No Time Like The Present

Growing up in Tennessee, my mom fixed black eyed peas and cabbage every New Year’s Day—a custom I though strange since we never ate black eyed peas otherwise, and because I loathed both of them. (I do love them now.) I understand that this isn’t particular to Tennessee, but is it an American tradition or just a Southern one? Maybe someone can fill me in.

Here are some other New Year’s customs I found online. Take them with a grain of salt, since they came from the internet. I did verify each one on more than one website, but still…
• In Spain it is customary to eat one grape for each chime of the clock at Midnight—a tradition that supposedly began when there was a surplus of grapes and the king gave them as New Year’s presents. It apparently also results in a lot of people laughing at each other with mouths full of grapes.
• In Taiwan employees present their workers with a meal that includes a whole cooked chicken. Everyone gets gifts, but if the chicken’s head is facing you during the meal, it is a sign that you will likely lose your job in the next year.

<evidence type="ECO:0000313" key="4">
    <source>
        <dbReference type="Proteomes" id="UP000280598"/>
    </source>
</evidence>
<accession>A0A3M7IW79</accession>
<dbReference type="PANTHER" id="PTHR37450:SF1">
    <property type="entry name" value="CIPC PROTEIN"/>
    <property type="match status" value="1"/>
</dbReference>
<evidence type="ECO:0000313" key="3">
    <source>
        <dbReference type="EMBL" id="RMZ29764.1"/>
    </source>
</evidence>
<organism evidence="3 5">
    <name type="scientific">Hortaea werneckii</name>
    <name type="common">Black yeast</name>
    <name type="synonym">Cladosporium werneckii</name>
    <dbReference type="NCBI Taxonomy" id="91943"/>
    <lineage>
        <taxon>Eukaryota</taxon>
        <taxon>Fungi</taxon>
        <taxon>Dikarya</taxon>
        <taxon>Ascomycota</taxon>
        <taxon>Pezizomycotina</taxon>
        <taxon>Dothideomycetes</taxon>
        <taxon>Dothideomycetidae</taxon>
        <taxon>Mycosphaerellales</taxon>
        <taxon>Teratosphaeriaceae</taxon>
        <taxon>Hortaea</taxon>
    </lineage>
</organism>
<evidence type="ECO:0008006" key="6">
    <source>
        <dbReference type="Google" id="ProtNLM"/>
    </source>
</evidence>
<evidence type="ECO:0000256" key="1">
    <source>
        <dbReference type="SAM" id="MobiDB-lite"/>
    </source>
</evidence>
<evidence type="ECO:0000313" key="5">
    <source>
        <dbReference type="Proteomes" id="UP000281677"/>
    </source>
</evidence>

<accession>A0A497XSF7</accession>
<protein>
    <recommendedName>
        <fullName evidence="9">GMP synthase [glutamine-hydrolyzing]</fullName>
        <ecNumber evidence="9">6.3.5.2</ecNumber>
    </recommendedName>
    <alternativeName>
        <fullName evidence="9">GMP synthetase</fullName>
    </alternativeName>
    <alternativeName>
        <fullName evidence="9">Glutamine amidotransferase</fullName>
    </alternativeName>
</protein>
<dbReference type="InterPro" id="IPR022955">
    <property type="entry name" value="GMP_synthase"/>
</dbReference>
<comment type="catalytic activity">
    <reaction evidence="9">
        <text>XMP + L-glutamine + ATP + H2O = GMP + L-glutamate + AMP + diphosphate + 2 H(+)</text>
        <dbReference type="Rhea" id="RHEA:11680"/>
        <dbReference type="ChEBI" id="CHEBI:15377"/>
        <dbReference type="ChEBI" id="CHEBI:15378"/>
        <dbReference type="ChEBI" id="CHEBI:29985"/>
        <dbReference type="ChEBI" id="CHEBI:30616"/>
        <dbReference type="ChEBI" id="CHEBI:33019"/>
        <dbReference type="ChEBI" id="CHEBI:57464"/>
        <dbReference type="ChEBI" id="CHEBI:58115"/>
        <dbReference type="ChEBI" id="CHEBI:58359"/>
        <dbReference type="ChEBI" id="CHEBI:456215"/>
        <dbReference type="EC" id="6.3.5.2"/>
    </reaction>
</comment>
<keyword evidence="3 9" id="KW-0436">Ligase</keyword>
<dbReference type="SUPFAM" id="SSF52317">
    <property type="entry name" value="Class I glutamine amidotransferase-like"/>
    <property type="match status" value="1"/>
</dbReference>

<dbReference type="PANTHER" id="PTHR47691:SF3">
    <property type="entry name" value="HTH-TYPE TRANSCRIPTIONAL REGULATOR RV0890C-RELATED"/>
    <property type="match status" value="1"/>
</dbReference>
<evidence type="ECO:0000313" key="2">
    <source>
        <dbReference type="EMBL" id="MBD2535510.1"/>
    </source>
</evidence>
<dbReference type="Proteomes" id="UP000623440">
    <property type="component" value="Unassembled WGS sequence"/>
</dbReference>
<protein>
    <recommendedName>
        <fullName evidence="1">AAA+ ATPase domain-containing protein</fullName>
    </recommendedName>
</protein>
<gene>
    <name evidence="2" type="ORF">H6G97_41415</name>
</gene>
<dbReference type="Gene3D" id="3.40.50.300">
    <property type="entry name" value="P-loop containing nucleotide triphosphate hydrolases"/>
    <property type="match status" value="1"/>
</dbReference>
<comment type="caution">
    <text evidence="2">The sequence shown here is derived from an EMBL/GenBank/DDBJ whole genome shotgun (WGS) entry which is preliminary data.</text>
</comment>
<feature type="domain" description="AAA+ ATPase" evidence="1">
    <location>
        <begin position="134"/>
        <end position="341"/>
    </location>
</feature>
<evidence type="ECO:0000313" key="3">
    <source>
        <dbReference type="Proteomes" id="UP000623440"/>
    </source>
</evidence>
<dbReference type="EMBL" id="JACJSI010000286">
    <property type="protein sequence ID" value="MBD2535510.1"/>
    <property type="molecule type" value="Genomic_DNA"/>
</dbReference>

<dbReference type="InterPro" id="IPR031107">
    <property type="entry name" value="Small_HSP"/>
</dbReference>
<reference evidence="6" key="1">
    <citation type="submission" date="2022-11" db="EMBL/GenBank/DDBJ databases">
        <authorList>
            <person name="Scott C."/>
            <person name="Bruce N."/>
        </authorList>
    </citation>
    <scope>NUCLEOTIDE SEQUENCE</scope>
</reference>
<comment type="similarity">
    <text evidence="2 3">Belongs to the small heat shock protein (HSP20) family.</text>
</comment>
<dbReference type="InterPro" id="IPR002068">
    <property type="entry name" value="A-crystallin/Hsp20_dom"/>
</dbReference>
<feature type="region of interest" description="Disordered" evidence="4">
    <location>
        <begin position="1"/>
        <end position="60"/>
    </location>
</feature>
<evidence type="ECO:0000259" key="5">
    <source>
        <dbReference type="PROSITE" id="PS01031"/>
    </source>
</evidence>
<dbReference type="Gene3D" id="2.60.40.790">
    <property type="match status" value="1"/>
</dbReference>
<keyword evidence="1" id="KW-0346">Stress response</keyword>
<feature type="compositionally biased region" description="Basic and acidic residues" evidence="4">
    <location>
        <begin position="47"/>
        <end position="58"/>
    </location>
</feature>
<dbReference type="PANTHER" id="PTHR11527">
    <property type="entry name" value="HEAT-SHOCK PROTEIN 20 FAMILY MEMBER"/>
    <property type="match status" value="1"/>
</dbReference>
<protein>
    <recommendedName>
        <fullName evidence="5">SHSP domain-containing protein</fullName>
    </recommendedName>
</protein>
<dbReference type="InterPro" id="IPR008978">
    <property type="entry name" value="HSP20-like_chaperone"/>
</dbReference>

• In Ecuador and Colombia, families burn a stuffed male doll representing the old year. Each family makes their own doll for burning. They sometimes place fireworks inside it to add excitement. They also burn objects that represent the bad memories from the old year.
• In Korea, it is customary to go to the beach and watch the sunrise on New Year’s Day.
• In Brazil, people jump seven waves and throw flowers into the sea.
• In Mexico, people wear red underwear as a symbol of their desire to find love in the New Year. Others wear yellow underwear in the hopes that it will bring money.
• For Songkran, the Thai New Year (not the same date as ours), people drench passersby with water from buckets, garden hoses or water guns.

I hope you see in this New Year a chance to hit the reset button on some things. But I’d also like to point out that God does not restrict our opportunities for renewal to January 1. I would suppose that you know that already, but I can use a reminder of that fact from time to time. As we gather this Sunday morning, let’s take advantage of God’s never-ending mercies.

Robert Lee